Flipboard is showing Android tablets some love with an update that optimizes the popular reading app for 7-inch and 10-inch displays.
The free app, which originally made waves on the iPad more than two years ago, presents articles from around the Web in a magazine-style layout, with virtual pages to flip through. Users can connect to social networks like Facebook and Twitter to read the links their friends are sharing or add other sections curated by topic or publication.
Although Flipboard arrived on Android in June, the app didn't really take advantage of larger screens. Now, the new tablet-optimized version shows more tiles on the home screen, and more stories on each section page. And just like the iPad version, pages flip horizontally, rather than vertically.
I've been playing around with the app on my Nexus 7, and while the layout is an improvement, I found the app nearly impossible to use at this time. Lots of stories showed error messages, or wouldn't load at all. Other stories failed to format properly in landscape mode. The loading issues were present on both Flipboard's tablet mode and its phone mode, which you can easily switch back to through the app's settings.
Fortunately, my troubles may be only temporary. In response to a user review in the Google Play Store, Flipboard said it's experiencing high traffic due to the Android tablet release, which is why articles are taking so long to load.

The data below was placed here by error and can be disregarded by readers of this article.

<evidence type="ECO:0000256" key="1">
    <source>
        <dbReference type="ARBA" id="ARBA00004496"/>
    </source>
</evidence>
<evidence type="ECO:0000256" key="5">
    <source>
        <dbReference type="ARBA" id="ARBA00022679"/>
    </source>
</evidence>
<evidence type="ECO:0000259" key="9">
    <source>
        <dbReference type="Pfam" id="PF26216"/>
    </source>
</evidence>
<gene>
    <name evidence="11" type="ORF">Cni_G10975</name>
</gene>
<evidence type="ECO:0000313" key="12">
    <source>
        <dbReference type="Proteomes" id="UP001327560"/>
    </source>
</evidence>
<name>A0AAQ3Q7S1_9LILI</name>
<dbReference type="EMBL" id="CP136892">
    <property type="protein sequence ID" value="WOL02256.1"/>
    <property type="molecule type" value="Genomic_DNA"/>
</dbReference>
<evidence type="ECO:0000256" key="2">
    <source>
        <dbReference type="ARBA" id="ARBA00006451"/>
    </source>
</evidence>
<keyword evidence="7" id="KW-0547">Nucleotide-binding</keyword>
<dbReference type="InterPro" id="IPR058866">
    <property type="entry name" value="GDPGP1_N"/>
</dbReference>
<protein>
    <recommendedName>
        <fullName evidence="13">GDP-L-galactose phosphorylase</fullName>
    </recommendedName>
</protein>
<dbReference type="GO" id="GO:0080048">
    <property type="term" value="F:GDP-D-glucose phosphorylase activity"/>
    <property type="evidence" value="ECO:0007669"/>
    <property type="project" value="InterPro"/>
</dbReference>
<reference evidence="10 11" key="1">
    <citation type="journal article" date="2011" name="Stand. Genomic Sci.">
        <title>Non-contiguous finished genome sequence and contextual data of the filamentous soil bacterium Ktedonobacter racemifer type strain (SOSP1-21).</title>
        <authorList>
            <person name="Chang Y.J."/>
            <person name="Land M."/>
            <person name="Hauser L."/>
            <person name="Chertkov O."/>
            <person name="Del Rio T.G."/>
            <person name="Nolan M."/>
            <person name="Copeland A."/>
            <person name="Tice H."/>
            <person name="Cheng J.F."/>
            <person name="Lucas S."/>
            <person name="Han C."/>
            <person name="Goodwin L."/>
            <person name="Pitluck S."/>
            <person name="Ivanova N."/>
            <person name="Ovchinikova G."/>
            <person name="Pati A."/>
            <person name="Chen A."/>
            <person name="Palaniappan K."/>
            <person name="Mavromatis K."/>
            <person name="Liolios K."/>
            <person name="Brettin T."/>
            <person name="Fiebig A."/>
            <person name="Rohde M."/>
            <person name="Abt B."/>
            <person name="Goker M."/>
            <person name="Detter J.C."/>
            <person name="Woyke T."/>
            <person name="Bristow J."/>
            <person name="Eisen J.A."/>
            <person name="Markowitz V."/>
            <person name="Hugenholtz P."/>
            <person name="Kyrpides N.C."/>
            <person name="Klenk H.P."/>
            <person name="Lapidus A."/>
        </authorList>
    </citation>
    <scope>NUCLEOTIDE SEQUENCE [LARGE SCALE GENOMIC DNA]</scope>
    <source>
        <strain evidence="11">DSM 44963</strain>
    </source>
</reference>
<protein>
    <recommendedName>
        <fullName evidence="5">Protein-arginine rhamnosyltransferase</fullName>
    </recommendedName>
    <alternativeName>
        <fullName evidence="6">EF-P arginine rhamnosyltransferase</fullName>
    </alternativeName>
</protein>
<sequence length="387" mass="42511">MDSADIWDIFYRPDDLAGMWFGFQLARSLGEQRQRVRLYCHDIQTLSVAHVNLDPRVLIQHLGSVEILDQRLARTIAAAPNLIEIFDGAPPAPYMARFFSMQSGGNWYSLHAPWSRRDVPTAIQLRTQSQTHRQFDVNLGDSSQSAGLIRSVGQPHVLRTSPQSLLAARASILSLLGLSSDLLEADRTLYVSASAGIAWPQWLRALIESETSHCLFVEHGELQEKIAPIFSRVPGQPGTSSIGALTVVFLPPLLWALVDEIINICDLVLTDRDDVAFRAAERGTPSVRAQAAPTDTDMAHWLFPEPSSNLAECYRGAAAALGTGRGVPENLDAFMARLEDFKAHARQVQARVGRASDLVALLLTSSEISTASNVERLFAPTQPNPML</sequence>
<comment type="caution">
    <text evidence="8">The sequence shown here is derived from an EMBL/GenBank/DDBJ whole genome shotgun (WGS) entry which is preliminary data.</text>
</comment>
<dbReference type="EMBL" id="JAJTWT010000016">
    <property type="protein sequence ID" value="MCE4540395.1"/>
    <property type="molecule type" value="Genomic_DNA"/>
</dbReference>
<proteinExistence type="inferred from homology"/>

“We are working on increasing our capacity, please be patient, we will have this sorted out very soon,” the company said. (It's worth noting, however, that Flipboard's iPad and iPhone apps also buckled under user demand at launch. It's a good problem to have, but maybe the company should've been more prepared by now.)
There's one other thing that's always bothered me about Flipboard, and it's the inconsistency in how stories are displayed. Some of them scroll vertically in a neatly formatted layout. Others have their own pages to flip. Others still jump right into a self-contained Web browser with no extra formatting.
A few show only part of the story, before requiring you to open an external browser to read the rest. This is due to the way publications allow their sites to be formatted, so in some way it's out of Flipboard's direct control, but the end result is an inconsistent experience for the user.
All gripes aside, I'm glad Flipboard is taking Android tablets seriously. It may be an early sign that the tablet app situation on Android devices is starting to look up.
This story, "Flipboard's app for Android finally is tablet-friendly" was originally published by TechHive.